To say that Runa Haug Khoury, CEO of AION by Aker BioMarine, is passionate about her work is an understatement. She seems to play it down by saying that she loves commercial work and even, at one point, goes so far as to use the expression “customer-obsessed”. She also says she is not an activist, although she has been committed to sustainability long before that word was on everyone’s agenda. Perhaps that’s why Runa never uses the word fighter or warrior either, preferring instead to describe herself as a “lion mom” for both her three daughters and her team.
However, although her speech is calm and didactic, when you have the opportunity to talk to her, Runa gives off that passion, which seems innate in her. Passion for sustainability, for the circular plastic economy, and, of course, for the “aionistas”, the team that walks with her on the road to scaling commercial solutions to drive impact. And yes, she admits it, building all of this is her dream job.
Going all-in on sustainability
“I’m not quite sure why I made that choice”, she says when we ask why that big interest in sustainability. Curiously, she does it right after telling us that she did Business School in Norway, and then she went on to the London School of Economics to study Environmental Politics, back in 2004-2005, “before the environmental agenda was very broad in society”. But the talk goes on, and it appears the ocean link. “I grew up in the north of Norway, and my father also is a professor in marine biology”. Roots are important and hers are by the sea, or, as she told us, “by the shore”.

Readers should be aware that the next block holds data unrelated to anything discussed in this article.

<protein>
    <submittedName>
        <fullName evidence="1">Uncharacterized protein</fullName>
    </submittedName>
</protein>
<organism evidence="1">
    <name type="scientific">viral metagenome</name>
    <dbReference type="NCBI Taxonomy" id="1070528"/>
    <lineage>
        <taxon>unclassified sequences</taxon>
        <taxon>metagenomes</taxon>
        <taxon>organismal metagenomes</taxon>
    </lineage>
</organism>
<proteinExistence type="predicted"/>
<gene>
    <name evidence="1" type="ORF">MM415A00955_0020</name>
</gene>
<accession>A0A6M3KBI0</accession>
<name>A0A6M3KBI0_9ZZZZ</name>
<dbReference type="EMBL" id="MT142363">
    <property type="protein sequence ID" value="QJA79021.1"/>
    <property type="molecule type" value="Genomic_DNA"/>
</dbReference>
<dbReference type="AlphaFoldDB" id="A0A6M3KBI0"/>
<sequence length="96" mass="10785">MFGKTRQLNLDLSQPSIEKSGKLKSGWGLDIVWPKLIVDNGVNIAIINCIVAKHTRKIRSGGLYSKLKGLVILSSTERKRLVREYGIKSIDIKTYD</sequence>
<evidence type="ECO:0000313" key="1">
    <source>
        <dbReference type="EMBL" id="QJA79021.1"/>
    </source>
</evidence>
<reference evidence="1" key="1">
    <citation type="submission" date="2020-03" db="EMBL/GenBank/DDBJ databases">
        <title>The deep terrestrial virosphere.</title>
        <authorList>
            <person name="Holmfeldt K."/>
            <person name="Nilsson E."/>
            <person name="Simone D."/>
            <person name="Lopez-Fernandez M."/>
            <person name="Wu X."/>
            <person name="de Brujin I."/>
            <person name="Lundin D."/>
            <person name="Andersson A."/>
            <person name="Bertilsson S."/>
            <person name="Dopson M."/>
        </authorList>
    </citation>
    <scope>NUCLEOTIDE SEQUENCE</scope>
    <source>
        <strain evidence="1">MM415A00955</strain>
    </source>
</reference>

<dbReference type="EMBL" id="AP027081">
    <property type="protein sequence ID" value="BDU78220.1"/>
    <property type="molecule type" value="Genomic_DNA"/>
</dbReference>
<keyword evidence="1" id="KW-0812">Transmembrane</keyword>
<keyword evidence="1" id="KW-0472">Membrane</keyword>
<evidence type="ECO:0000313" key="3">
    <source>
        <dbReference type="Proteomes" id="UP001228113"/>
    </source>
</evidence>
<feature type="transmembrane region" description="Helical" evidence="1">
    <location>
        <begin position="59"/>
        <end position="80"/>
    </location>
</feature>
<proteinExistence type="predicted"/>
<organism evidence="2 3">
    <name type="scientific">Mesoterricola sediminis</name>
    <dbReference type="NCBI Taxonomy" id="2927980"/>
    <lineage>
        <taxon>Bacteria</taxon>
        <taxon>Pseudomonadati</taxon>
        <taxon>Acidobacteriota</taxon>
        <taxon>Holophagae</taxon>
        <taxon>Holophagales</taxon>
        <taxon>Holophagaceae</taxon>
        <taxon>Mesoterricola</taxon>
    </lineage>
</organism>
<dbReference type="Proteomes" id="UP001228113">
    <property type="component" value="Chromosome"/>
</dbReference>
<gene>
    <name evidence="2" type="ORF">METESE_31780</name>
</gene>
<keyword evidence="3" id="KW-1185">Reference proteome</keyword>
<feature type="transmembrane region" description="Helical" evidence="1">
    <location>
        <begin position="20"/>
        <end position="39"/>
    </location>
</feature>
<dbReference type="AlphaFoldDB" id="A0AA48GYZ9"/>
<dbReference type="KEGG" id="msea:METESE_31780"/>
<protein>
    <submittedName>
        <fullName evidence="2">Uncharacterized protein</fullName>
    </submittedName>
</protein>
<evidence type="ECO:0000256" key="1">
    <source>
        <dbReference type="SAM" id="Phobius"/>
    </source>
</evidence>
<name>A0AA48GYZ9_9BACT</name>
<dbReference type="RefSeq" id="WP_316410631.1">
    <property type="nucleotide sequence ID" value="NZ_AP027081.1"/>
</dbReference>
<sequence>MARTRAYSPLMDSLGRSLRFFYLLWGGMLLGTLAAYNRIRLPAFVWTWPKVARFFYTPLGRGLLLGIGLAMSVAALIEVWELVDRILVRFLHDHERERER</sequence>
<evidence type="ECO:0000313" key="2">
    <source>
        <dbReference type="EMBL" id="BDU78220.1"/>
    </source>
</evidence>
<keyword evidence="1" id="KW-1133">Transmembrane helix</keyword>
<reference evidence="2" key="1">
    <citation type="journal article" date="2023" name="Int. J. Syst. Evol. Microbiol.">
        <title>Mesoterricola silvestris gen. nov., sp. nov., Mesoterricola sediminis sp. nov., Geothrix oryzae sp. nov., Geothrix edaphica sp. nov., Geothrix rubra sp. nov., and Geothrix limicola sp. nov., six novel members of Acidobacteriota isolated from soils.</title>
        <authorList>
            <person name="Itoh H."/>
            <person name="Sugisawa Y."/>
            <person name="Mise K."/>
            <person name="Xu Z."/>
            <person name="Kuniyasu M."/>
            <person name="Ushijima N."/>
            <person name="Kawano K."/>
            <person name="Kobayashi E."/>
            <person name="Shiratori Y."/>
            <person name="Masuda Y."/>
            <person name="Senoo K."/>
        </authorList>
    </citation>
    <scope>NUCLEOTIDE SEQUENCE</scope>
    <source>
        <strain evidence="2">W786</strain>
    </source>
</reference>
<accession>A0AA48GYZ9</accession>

“Fishery was a very important way of living up north, so I have a very pragmatic and very respectful relationship with the ocean, the ocean industries”, she explains. “I’ve never been very activist, even though I worked in Ballona, but I have a very strong connection with the ocean industries and keeping nature as it has an intrinsic value, and it is something that we need to keep for the generations ahead as well”. And not just that, “the ability to harvest the ocean, we need to protect that opportunity also for future generations”, she adds.
A strong connection with the ocean industries but also with the preservation of nature, with those premises, it is not surprising that, as she tells us, she has always been working with “this link of new technology and environmental protection”. But that is not all. “I love commercial work”, Runa says, “I profoundly believe in scaling commercial solutions to drive impact”. The result of adding it all up? “When I was asked to take on AION in Aker it was like… it is definitely the dream job, yes, to build this kind of new commercial solution that will drive a lot of impact, it is really like a dream job for me”.
Let’s talk about plastic
And, for that, let’s stop for a moment. A woman committed to sustainability working for a… plastic company? But isn’t plastic used to make low-quality disposable products that end up polluting the oceans? Yes, that can be true, but it’s also true that, as Runa tells us, plastic is a lightweight, very functional, and, above all, recyclable material. “Plastic pollution is really bad. Plastic is in itself a good material”, she claims. So, maybe the main problem with plastic is the way we use it, and the kind of resource economy around plastic that we need to address. “We need to go from a linear use of plastic to a circular use of plastic”, she says, “and we need to close the tap on plastic pollution, this is extremely important”.